The kind of accessibility that the internet offers today can be both a blessing and a curse. In this day and age, with the daily terrorist attacks that occur, people turn to social media platforms. With Facebook and Twitter to check in with loved ones and mark themselves safe in a world of absolute trepidation, there is an ability to feel connected to those who are both safe and unsafe, near and far, known and unknown.
The connections that are made via these online forums allow for unity only to a certain extent. Once the hashtag is posted and the support is offered by readers, the window or app is then closed and the compassion is only left circling in the cloud of cyber space. People are then on to the next headline, the next trending item, the next hashtag.
A study conducted by the University of British Columbia demonstrated that certain social media trends in the wake of a terrorist attack can actually have a negative impact on aid, especially as it relates to monetary funds. The research indicated that people who showed their immediate support for something on social media were consequently less likely to donate to the same cause down the line.
This behavior, dubbed “slacktivism,” makes it easy for people to join a movement, show support and lend sympathies for free and disregard the need for active or monetary aid. When asked for real, tangible support through donation after posting publicly for the cause, participants tended to dismiss the opportunity. The study also found that if participants were given the chance to show their support in a more private fashion, they were more inclined to give money later.
The world sees more acts of senseless terror with each passing day than anyone should see in their lifetime. The scare tactics used by terrorists remain the same, with the same underlying motive to evoke a great deal of fear in people, but the ability to see these acts through the internet is greater than ever. Constantly refreshing all of the social media apps and websites that provide these news stories, the world’s news is at our fingertips.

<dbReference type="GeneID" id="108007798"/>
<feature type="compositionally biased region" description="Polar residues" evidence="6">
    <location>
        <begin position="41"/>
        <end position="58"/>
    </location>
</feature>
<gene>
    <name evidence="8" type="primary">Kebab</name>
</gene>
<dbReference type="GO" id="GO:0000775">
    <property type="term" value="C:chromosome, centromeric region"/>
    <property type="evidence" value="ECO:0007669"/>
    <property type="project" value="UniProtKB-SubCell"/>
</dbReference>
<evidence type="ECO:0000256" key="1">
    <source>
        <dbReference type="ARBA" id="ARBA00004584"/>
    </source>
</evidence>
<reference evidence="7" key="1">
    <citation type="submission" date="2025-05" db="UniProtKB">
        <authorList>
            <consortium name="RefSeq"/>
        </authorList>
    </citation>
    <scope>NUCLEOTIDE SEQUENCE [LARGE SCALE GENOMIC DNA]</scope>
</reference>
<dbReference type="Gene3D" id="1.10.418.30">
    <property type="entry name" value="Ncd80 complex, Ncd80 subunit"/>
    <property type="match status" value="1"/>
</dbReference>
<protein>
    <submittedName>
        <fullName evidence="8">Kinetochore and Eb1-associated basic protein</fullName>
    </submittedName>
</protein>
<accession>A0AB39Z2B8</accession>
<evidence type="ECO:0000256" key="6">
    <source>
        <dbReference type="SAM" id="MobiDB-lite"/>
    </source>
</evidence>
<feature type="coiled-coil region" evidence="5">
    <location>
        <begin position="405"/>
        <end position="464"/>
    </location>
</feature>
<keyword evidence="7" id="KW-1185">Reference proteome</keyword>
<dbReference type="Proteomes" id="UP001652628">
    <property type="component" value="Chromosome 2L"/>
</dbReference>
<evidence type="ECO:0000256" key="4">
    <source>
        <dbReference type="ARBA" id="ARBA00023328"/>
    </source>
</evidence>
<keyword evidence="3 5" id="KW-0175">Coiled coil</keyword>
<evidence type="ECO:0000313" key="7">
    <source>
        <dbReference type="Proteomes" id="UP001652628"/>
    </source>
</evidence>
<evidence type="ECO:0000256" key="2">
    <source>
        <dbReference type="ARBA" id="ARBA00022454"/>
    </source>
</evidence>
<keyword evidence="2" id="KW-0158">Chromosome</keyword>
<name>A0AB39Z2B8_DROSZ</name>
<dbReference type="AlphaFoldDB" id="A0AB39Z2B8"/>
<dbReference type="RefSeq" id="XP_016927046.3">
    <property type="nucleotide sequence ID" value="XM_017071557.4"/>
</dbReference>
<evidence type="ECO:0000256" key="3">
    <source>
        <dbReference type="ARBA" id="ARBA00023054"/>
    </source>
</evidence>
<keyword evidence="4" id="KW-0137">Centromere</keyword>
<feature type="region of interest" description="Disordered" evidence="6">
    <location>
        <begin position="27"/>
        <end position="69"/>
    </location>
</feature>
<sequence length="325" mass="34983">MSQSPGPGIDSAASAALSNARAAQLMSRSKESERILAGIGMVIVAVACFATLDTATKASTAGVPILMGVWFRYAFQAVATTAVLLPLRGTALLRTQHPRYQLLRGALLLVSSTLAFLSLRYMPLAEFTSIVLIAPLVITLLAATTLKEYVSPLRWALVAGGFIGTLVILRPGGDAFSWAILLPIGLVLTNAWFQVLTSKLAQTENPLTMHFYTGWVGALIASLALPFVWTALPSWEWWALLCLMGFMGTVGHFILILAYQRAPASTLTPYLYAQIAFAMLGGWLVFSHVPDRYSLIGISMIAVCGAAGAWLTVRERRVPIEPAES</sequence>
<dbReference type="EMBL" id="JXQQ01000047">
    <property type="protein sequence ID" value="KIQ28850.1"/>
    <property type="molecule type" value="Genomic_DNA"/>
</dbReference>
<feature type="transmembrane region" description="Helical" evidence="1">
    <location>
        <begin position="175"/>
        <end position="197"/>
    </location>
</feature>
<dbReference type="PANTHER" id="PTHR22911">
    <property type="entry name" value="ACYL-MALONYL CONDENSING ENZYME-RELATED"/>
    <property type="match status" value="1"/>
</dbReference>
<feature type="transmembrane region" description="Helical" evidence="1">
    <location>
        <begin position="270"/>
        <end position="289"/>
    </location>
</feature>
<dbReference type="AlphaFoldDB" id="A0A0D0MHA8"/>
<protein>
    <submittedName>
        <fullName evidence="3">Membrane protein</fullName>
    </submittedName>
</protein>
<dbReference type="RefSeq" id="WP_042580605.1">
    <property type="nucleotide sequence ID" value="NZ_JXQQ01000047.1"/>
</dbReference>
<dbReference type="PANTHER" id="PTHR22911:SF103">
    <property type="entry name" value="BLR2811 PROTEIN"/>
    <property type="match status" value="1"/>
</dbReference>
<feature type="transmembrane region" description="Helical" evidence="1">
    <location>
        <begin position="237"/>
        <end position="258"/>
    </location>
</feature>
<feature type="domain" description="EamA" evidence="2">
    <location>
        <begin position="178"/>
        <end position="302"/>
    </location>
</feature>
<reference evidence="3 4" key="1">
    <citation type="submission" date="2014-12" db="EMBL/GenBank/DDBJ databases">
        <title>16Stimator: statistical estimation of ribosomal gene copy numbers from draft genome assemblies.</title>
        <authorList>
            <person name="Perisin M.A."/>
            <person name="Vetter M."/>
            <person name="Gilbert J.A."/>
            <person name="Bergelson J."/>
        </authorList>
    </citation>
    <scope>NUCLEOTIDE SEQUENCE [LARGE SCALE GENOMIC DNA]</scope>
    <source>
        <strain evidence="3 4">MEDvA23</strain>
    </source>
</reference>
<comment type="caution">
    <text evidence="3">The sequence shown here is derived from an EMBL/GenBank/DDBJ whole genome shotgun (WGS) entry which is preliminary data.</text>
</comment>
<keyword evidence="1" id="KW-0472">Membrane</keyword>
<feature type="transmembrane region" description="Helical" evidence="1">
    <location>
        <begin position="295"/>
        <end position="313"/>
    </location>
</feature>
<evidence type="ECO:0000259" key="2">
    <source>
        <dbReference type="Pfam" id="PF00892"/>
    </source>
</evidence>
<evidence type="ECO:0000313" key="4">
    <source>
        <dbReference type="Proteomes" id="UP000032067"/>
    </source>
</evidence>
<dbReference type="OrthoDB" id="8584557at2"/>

A study conducted by Pew Research in 2016 revealed that only two in ten U.S. adults got their news from print newspapers. And while TV remained the reigning platform by which adults received their news, the number was lower for younger adults, showing a trend for future generations. Since 2013, the number of Americans who receive their news on a mobile device has increased from 54 percent or 72 percent in 2016.
There is something intriguing about the ease of scrolling through a multitude of news stories while being able to tune into a number of headlines at once. The timelines on social media allow for a series of sources to report on any number of news headlines, no matter how big or small.
After the terrorist attacks in London this year, sentiments on social media seemed unreservedly sincere. #PrayForLondon began to run its course throughout Facebook and Twitter, allowing those nationally and internationally to show their support, followed by #WeAreNotAfraid. The latter hashtag was an attempt by the people of London to show that this event would not be a lasting dark mark on London’s consciousness. This defiance thrives on social media in these times of despair. While these platforms remain open and available to anyone and may allow evil to permeate the web, there is also a chance for optimism to surface.
The comfortability of technology allows for a safety net to be cast during times of war. However, hiding behind screens and anonymously posting thoughts and prayers online in an attempt prove that #WeAreNotAfraid is not enough.
In 2012, the #Kony2012 movement trended on social media in an effort to help capture the Ugandan warlord who kidnapped tens of thousands of children to be used as child soldiers. The #BringBackOurGirls social media campaign quickly followed this one as the abduction of more than two hundred Nigerian school girls by a terrorist group was apparently inspired by Kony’s war tactics.
The hashtags were not going to stop Kony. These post trends were not going to bring back the girls. In fact, it took three years to find them. This kind of activism on social media stands for a good cause. It is a public expression of solidarity and shows support on a global scale that would have been left silent without technology. But it should only be the beginning.
Social media activism is merely a starting point for participation in a cause, and it should not be a way to slack on real, practical activism with a clean conscience. There is always something else that can be done beyond simply posting a few words or sharing an article or video on social media. What starts as a hashtag must end with a solution, for a singular post is only the bare minimum.
With the accessibility that technology and social media has provided, there should be an even greater movement towards something truly helpful, both socially and economically, in a world of chaos.